The Contemporary American Family: A Dialectical Perspective on Communication and Relationships recognizes that families are both close and distant, stable and changing, amenable and uncontrollable. Teresa Chandler Sabourin employs a dialectical approach, acknowledging that a family’s contradictions and relational tensions may be the determining factor in its interaction. Writing in a direct and simple style, Sabourin uses this innovative theoretical position to address four types of family diversity: structural, cultural, developmental, and functional. Designed as a supplemental text for upper-level undergraduate and graduate courses in Family Communication, The Contemporary American Family is also an invaluable resource for students in Family Studies and Women’s Studies courses.    

The Contemporary Family: Structural Diversity

The contemporary family: Structural diversity

Common Family Structures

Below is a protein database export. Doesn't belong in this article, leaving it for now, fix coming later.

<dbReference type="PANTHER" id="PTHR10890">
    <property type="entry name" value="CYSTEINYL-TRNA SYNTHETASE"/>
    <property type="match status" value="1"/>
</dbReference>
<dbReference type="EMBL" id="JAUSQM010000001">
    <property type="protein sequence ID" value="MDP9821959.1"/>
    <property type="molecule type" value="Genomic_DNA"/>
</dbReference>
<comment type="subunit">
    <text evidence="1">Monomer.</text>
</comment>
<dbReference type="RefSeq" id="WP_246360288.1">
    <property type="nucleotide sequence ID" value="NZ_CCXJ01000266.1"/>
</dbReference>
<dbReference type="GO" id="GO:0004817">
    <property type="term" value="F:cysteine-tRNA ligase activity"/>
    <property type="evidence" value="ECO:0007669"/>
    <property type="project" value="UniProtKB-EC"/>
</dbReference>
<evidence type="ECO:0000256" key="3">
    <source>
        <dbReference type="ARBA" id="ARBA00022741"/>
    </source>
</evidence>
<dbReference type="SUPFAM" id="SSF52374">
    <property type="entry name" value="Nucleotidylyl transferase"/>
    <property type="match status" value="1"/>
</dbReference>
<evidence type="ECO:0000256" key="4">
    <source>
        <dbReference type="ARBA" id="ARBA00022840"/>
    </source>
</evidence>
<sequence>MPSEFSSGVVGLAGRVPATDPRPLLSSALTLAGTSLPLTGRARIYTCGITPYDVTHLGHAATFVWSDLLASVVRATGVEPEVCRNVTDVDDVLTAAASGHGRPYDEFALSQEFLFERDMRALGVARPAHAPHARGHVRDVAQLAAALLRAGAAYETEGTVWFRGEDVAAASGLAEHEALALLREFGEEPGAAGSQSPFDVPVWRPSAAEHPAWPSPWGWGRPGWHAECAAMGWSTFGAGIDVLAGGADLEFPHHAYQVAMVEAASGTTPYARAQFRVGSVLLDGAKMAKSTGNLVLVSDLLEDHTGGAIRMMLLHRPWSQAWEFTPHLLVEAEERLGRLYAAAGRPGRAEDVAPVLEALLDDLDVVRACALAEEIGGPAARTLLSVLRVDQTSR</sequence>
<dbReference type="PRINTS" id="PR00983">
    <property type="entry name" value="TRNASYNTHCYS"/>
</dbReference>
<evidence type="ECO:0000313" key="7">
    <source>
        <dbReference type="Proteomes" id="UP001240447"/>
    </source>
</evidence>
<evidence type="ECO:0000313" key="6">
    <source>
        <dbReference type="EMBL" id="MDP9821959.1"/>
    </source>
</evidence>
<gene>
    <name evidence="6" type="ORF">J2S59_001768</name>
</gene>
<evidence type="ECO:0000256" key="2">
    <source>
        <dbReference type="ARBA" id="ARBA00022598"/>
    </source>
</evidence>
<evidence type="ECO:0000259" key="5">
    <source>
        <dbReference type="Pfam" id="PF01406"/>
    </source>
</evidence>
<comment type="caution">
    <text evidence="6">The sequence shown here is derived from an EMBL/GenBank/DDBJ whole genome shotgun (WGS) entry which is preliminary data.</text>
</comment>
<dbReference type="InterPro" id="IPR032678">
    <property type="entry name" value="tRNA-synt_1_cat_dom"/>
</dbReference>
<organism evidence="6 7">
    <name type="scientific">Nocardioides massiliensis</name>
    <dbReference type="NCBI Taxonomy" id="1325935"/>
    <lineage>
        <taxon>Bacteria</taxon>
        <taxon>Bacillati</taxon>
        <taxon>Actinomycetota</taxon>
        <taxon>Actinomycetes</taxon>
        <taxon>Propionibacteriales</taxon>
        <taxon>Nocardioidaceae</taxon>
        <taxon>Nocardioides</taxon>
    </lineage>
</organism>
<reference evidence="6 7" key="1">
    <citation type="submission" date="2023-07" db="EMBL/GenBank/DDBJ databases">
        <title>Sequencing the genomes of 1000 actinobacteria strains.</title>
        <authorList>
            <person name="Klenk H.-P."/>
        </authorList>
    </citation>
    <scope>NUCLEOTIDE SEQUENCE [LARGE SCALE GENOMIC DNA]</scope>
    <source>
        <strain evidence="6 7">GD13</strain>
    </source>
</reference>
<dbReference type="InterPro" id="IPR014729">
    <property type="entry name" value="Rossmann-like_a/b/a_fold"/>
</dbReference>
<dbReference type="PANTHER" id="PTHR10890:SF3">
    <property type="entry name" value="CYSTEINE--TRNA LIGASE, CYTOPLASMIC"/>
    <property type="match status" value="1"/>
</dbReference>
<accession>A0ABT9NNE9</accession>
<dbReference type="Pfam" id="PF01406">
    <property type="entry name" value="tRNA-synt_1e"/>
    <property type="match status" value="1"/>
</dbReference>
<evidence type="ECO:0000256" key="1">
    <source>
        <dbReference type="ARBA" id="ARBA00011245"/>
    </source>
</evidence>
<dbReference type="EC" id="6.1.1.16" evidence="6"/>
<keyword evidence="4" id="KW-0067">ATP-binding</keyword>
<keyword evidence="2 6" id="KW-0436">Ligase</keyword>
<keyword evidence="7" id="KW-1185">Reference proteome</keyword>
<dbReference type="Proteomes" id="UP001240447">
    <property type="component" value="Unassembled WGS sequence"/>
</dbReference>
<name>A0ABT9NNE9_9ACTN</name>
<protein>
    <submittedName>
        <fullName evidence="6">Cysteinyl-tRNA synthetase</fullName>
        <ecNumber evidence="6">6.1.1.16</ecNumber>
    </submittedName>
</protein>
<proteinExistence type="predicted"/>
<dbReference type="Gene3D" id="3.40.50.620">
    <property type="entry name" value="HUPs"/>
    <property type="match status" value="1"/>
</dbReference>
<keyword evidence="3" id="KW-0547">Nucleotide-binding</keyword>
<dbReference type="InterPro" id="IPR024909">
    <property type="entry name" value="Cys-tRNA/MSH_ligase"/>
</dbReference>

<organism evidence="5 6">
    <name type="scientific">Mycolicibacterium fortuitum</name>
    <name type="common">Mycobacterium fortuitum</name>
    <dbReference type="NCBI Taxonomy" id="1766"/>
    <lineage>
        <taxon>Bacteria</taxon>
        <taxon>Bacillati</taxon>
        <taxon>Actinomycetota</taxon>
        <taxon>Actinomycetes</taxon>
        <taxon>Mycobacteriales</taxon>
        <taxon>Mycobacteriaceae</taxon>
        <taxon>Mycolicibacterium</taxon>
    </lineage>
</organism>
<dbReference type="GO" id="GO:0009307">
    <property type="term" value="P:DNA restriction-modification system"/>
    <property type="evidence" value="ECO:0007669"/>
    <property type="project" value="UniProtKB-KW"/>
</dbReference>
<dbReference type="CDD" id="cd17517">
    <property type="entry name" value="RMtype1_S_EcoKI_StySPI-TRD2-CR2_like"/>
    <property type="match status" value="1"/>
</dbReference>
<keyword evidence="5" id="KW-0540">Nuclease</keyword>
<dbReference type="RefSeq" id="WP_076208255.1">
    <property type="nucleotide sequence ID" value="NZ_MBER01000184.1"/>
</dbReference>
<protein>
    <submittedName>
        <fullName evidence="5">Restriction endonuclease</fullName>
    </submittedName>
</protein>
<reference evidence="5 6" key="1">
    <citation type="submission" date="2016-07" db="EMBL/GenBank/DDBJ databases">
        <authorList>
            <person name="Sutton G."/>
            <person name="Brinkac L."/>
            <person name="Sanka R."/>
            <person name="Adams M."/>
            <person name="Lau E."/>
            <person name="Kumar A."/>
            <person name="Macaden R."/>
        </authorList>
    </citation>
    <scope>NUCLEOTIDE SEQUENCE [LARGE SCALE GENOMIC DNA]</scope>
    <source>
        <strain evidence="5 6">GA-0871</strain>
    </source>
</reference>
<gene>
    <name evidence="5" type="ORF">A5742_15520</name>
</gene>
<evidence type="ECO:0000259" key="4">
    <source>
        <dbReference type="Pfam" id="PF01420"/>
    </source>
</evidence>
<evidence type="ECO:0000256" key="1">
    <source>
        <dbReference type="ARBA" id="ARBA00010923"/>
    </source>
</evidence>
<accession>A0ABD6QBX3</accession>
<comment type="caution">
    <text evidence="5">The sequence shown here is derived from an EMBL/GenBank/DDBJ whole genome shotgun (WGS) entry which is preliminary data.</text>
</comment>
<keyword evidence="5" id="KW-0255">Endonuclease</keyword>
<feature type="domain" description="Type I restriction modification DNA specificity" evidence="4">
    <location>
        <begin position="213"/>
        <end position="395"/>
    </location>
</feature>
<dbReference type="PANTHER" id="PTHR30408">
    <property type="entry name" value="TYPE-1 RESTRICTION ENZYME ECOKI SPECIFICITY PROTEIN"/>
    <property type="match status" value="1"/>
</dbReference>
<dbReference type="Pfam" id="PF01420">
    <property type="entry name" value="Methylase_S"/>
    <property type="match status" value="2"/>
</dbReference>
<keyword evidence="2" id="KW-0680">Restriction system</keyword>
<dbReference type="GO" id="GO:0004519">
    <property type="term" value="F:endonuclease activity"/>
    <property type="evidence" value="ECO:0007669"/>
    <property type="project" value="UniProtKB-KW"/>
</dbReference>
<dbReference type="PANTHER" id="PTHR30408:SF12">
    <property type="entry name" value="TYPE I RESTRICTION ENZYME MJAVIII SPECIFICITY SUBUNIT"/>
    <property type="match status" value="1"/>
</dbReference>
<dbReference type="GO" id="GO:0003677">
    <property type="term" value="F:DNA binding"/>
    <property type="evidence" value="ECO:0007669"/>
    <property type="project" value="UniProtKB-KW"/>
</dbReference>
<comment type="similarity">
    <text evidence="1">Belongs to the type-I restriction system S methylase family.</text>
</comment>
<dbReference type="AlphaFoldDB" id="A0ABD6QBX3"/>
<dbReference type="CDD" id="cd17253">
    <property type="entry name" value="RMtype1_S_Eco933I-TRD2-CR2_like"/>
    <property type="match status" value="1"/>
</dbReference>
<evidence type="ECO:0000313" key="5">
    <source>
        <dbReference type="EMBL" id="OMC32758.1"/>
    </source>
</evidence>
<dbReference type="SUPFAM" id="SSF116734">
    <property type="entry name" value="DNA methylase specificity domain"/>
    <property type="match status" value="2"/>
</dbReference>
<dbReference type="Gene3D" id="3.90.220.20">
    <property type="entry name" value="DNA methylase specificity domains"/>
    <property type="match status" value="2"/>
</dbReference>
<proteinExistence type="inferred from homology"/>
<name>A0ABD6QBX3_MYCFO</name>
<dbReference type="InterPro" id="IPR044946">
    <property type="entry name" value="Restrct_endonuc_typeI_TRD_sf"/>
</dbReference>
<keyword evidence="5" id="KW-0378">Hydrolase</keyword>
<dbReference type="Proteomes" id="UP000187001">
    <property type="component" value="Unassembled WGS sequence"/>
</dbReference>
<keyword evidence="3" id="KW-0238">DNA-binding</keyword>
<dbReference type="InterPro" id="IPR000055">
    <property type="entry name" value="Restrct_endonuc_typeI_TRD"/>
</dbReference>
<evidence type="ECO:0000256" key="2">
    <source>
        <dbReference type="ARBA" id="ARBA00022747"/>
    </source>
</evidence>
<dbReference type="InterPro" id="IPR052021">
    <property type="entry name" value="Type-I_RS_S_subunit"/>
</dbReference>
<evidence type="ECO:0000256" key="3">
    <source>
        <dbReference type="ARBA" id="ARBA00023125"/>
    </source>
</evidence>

It has been common practice to assume that structure is destiny when it comes to predicting the quality of family life because, as Allen and Farnsworth (1993) claim, the knowledge base on which family studies rest is biased toward “white, middle-class, heterosexual, married adults with children” (p. 352). They go on to say that “this family structure, known as the bench-mark family, is the standard against which all other families are judged” (p. 352). In the hierarchy of family structures, we tend to place the nuclear family ahead of all other configurations. “In functionalist thought, certain structures become institutionalized, that is, culturally legitimated. Variations on those structures are labeled as deviant” (Scanzoni & Marsiglio, ...

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